This news could be another blow to virgin polyethylene (PET) plastic producer.

The Coca-Cola company opened today the world's largest plastic bottle-to-bottle recycling plant in Spartanburg, S.C., which when fully operational, will produce around 100 million pounds/year of food-grade recycled PET plastic - the equivalent of nearly 2 billion 20-ounce Coke bottles.

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January 13, 2009

Renewable Energy in 401(k)

Would you like your company to add Renewable Energy Mutual Funds to your 401(K)?

I would. My 401K is probably so depleted by now that renewable energy funds might just be the thing to enable me to retire to Aruba. Just make sure that Madoff-type investors will be hands-off on this one.

The South Denver Chamber of Commerce is proposing to President-elect Obama to include in the upcoming economic stimulus package a federal tax credit ranging from $40 to $400 per employee to businesses that add a renewable energy fund to their employee 401(k) plans.

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Clorox launches green wipes

Speaking of green cleaning, Clorox said the natural cleaning category has grown more than 100% within the past year and its Green Works brand (which was introduced early last year) now occupies 42% of the US market to date.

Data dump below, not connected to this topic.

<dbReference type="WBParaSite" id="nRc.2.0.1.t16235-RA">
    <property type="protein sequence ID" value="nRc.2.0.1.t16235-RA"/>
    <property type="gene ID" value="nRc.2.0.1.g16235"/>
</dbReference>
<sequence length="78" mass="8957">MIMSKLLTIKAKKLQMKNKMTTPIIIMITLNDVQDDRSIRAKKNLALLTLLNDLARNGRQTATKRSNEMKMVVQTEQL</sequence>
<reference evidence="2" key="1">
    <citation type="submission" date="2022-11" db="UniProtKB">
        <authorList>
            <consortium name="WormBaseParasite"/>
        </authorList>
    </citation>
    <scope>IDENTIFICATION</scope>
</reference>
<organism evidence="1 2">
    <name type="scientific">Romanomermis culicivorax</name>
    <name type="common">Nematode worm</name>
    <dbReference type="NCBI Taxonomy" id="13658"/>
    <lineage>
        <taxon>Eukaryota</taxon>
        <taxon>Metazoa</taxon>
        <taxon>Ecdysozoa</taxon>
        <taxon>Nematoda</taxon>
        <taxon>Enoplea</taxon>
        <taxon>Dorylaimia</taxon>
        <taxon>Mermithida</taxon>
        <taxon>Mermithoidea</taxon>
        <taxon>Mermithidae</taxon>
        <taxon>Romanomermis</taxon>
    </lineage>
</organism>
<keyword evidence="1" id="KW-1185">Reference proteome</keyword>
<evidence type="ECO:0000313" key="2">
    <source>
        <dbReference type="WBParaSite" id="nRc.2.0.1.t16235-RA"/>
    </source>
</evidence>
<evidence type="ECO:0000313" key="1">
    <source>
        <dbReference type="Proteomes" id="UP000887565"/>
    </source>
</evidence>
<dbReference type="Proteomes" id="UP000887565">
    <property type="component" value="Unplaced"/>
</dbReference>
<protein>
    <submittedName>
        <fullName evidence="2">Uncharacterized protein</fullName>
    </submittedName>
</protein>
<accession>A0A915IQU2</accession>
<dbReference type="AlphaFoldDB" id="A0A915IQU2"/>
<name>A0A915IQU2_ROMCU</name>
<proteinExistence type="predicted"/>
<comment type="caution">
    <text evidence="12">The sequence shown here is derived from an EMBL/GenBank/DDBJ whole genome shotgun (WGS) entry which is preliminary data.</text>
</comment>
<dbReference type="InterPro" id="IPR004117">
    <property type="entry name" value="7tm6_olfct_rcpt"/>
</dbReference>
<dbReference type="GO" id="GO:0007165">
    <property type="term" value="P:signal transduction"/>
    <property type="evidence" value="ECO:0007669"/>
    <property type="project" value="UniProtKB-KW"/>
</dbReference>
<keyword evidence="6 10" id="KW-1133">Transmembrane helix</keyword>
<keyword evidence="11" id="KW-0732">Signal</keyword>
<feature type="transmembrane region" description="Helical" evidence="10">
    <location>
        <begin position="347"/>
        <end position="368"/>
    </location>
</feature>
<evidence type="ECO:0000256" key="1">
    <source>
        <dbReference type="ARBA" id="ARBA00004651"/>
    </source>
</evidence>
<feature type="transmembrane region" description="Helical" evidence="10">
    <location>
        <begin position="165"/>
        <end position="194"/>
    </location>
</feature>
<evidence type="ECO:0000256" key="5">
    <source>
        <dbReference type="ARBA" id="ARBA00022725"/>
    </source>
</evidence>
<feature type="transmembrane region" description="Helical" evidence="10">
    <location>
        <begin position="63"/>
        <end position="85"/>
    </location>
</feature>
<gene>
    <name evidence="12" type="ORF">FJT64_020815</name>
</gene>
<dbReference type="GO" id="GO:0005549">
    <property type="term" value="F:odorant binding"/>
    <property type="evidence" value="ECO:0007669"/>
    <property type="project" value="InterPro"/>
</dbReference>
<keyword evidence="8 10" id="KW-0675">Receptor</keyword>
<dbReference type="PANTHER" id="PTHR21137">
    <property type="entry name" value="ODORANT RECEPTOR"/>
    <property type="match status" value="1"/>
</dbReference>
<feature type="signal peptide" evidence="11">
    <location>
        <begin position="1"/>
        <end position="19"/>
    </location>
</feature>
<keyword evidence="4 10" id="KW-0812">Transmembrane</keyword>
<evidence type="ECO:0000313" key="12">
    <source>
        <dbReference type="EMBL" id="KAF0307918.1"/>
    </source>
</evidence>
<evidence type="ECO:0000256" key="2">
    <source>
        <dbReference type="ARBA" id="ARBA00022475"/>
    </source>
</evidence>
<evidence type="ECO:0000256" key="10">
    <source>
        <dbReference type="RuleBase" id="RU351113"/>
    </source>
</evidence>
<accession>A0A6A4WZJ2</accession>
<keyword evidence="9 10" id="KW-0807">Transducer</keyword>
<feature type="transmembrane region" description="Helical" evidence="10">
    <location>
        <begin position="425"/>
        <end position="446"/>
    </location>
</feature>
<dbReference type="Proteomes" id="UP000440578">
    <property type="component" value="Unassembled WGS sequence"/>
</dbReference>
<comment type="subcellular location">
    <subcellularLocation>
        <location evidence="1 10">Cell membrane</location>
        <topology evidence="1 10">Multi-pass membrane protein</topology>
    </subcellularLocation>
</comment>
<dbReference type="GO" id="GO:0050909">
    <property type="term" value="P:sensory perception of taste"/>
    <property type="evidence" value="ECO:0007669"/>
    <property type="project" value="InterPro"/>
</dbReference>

The company added to the line this week its new Green Works™ Natural Biodegradable Cleaning Wipes made from 100% cellulose fibers and derived from renewable farm grown trees, according to Clorox. The wipes are said to be biodegradable in typical compost conditions.

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January 12, 2009

What's up with glycerine?

My article on oils and fats-based chemicals (also called oleochemicals) is now out on ICIS Chemical Business (ICB). According to consultants and industry players, the global oleochemicals market has been very turbulent in 2008 as the first half of the year saw high feedstock costs and high demand, while during the second part of the year, prices tumbled down and there was oversupply especially for glycerine and fatty acids.

Industry players in the US, however, are cautiously optimistic that the glycerine and fatty acids markets could see a revival in 2009, according to ICIS Pricing.